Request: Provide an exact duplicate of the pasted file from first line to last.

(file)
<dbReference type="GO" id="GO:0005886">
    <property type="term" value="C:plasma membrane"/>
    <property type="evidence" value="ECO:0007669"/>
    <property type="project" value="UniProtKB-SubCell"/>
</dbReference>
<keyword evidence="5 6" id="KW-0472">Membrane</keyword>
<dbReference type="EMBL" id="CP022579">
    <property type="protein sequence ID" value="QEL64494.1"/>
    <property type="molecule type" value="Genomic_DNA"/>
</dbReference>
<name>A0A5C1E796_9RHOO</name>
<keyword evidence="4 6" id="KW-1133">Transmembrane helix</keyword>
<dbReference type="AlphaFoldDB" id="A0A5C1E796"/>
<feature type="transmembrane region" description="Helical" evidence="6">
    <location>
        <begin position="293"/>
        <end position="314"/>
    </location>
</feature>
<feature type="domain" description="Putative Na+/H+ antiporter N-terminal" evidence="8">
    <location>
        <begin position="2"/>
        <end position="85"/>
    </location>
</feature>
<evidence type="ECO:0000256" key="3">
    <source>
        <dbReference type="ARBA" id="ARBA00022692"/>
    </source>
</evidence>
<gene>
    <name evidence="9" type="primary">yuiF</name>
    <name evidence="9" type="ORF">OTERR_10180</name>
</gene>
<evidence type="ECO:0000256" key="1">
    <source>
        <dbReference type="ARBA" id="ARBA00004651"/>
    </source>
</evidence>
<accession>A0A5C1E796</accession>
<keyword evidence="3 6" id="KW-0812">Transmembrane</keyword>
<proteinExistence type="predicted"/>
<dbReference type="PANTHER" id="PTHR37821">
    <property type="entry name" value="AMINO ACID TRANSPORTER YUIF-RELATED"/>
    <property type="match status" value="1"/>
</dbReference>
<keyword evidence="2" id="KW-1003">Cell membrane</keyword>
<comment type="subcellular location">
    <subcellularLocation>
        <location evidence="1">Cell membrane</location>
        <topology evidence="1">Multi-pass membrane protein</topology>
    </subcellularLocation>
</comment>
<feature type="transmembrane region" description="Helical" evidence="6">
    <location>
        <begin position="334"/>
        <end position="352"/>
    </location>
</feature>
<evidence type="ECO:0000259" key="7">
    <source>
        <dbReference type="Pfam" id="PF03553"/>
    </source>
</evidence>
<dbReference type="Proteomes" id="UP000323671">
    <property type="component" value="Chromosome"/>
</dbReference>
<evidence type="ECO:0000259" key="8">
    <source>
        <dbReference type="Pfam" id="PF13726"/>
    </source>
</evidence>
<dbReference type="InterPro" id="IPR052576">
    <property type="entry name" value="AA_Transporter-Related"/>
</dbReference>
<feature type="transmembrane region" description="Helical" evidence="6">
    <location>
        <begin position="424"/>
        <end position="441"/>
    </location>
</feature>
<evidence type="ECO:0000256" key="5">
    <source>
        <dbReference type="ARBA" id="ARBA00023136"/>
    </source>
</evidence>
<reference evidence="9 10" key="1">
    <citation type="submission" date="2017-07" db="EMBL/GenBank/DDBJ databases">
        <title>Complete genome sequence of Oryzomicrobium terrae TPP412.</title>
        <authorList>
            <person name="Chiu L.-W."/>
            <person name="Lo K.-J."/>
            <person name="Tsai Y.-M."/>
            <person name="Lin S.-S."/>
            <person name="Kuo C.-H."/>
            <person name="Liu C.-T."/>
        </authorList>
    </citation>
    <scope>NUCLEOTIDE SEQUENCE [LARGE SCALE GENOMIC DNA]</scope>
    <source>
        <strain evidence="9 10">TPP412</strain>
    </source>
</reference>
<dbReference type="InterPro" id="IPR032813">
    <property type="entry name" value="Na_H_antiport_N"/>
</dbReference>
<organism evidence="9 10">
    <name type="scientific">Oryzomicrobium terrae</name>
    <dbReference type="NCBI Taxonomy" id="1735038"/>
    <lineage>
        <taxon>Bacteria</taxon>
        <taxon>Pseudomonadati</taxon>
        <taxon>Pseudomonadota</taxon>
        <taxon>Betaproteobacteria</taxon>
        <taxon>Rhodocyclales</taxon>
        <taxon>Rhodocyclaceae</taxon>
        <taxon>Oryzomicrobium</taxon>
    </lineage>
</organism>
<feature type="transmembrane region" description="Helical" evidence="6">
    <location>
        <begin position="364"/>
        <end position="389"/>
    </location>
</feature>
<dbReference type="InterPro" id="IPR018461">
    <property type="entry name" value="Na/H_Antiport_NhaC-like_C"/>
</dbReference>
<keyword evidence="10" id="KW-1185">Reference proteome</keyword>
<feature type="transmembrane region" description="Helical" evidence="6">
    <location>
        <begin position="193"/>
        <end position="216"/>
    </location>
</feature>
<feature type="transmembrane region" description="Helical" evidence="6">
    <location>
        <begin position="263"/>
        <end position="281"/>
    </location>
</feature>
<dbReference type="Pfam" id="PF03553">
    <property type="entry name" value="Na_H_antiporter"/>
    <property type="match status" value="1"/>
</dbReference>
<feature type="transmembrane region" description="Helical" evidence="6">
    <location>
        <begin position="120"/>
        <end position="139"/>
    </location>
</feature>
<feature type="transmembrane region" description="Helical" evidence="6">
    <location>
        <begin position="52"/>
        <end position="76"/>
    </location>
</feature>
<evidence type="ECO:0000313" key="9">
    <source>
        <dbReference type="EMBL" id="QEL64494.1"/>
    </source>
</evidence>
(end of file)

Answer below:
<dbReference type="GO" id="GO:0005886">
    <property type="term" value="C:plasma membrane"/>
    <property type="evidence" value="ECO:0007669"/>
    <property type="project" value="UniProtKB-SubCell"/>
</dbReference>
<keyword evidence="5 6" id="KW-0472">Membrane</keyword>
<dbReference type="EMBL" id="CP022579">
    <property type="protein sequence ID" value="QEL64494.1"/>
    <property type="molecule type" value="Genomic_DNA"/>
</dbReference>
<name>A0A5C1E796_9RHOO</name>
<keyword evidence="4 6" id="KW-1133">Transmembrane helix</keyword>
<dbReference type="AlphaFoldDB" id="A0A5C1E796"/>
<feature type="transmembrane region" description="Helical" evidence="6">
    <location>
        <begin position="293"/>
        <end position="314"/>
    </location>
</feature>
<feature type="domain" description="Putative Na+/H+ antiporter N-terminal" evidence="8">
    <location>
        <begin position="2"/>
        <end position="85"/>
    </location>
</feature>
<evidence type="ECO:0000256" key="3">
    <source>
        <dbReference type="ARBA" id="ARBA00022692"/>
    </source>
</evidence>
<gene>
    <name evidence="9" type="primary">yuiF</name>
    <name evidence="9" type="ORF">OTERR_10180</name>
</gene>
<evidence type="ECO:0000256" key="1">
    <source>
        <dbReference type="ARBA" id="ARBA00004651"/>
    </source>
</evidence>
<accession>A0A5C1E796</accession>
<keyword evidence="3 6" id="KW-0812">Transmembrane</keyword>
<proteinExistence type="predicted"/>
<dbReference type="PANTHER" id="PTHR37821">
    <property type="entry name" value="AMINO ACID TRANSPORTER YUIF-RELATED"/>
    <property type="match status" value="1"/>
</dbReference>
<keyword evidence="2" id="KW-1003">Cell membrane</keyword>
<comment type="subcellular location">
    <subcellularLocation>
        <location evidence="1">Cell membrane</location>
        <topology evidence="1">Multi-pass membrane protein</topology>
    </subcellularLocation>
</comment>
<feature type="transmembrane region" description="Helical" evidence="6">
    <location>
        <begin position="334"/>
        <end position="352"/>
    </location>
</feature>
<evidence type="ECO:0000259" key="7">
    <source>
        <dbReference type="Pfam" id="PF03553"/>
    </source>
</evidence>
<dbReference type="Proteomes" id="UP000323671">
    <property type="component" value="Chromosome"/>
</dbReference>
<evidence type="ECO:0000259" key="8">
    <source>
        <dbReference type="Pfam" id="PF13726"/>
    </source>
</evidence>
<dbReference type="InterPro" id="IPR052576">
    <property type="entry name" value="AA_Transporter-Related"/>
</dbReference>
<feature type="transmembrane region" description="Helical" evidence="6">
    <location>
        <begin position="424"/>
        <end position="441"/>
    </location>
</feature>
<evidence type="ECO:0000256" key="5">
    <source>
        <dbReference type="ARBA" id="ARBA00023136"/>
    </source>
</evidence>
<reference evidence="9 10" key="1">
    <citation type="submission" date="2017-07" db="EMBL/GenBank/DDBJ databases">
        <title>Complete genome sequence of Oryzomicrobium terrae TPP412.</title>
        <authorList>
            <person name="Chiu L.-W."/>
            <person name="Lo K.-J."/>
            <person name="Tsai Y.-M."/>
            <person name="Lin S.-S."/>
            <person name="Kuo C.-H."/>
            <person name="Liu C.-T."/>
        </authorList>
    </citation>
    <scope>NUCLEOTIDE SEQUENCE [LARGE SCALE GENOMIC DNA]</scope>
    <source>
        <strain evidence="9 10">TPP412</strain>
    </source>
</reference>
<dbReference type="InterPro" id="IPR032813">
    <property type="entry name" value="Na_H_antiport_N"/>
</dbReference>
<organism evidence="9 10">
    <name type="scientific">Oryzomicrobium terrae</name>
    <dbReference type="NCBI Taxonomy" id="1735038"/>
    <lineage>
        <taxon>Bacteria</taxon>
        <taxon>Pseudomonadati</taxon>
        <taxon>Pseudomonadota</taxon>
        <taxon>Betaproteobacteria</taxon>
        <taxon>Rhodocyclales</taxon>
        <taxon>Rhodocyclaceae</taxon>
        <taxon>Oryzomicrobium</taxon>
    </lineage>
</organism>
<feature type="transmembrane region" description="Helical" evidence="6">
    <location>
        <begin position="364"/>
        <end position="389"/>
    </location>
</feature>
<dbReference type="InterPro" id="IPR018461">
    <property type="entry name" value="Na/H_Antiport_NhaC-like_C"/>
</dbReference>
<keyword evidence="10" id="KW-1185">Reference proteome</keyword>
<feature type="transmembrane region" description="Helical" evidence="6">
    <location>
        <begin position="193"/>
        <end position="216"/>
    </location>
</feature>
<feature type="transmembrane region" description="Helical" evidence="6">
    <location>
        <begin position="263"/>
        <end position="281"/>
    </location>
</feature>
<dbReference type="Pfam" id="PF03553">
    <property type="entry name" value="Na_H_antiporter"/>
    <property type="match status" value="1"/>
</dbReference>
<feature type="transmembrane region" description="Helical" evidence="6">
    <location>
        <begin position="120"/>
        <end position="139"/>
    </location>
</feature>
<feature type="transmembrane region" description="Helical" evidence="6">
    <location>
        <begin position="52"/>
        <end position="76"/>
    </location>
</feature>
<evidence type="ECO:0000313" key="9">
    <source>
        <dbReference type="EMBL" id="QEL64494.1"/>
    </source>
</evidence>